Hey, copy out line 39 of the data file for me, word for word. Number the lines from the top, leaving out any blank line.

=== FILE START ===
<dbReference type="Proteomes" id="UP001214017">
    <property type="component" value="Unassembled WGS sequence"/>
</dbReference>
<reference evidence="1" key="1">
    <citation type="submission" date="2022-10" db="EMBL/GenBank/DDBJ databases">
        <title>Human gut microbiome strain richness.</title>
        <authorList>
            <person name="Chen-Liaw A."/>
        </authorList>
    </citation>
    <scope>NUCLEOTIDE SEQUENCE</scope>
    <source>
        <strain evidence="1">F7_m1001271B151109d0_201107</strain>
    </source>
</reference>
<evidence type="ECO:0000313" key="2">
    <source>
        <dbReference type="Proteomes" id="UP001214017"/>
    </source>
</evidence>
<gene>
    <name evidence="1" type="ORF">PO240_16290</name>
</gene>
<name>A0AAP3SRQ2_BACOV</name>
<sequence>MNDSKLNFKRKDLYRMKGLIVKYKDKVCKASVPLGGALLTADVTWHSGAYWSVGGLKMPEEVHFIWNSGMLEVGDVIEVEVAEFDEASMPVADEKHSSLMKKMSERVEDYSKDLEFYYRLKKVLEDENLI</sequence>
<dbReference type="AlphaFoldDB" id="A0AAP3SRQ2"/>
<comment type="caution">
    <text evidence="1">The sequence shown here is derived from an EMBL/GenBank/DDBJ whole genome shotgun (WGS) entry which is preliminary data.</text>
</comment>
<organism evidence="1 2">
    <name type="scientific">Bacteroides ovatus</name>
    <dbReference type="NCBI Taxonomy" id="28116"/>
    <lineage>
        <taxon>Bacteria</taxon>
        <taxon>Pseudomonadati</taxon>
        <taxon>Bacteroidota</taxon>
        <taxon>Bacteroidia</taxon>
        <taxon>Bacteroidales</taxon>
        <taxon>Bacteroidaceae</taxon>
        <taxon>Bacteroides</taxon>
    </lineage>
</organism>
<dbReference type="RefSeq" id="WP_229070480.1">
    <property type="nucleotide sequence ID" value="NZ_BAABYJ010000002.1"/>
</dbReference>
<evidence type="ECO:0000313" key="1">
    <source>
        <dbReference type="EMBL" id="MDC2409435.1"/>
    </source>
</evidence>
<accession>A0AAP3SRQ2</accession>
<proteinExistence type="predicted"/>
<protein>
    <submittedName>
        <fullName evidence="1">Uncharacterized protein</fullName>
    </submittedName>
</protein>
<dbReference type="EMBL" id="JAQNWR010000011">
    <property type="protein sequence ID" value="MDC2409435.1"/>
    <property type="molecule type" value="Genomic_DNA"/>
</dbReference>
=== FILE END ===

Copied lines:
        <taxon>Bacteroidaceae</taxon>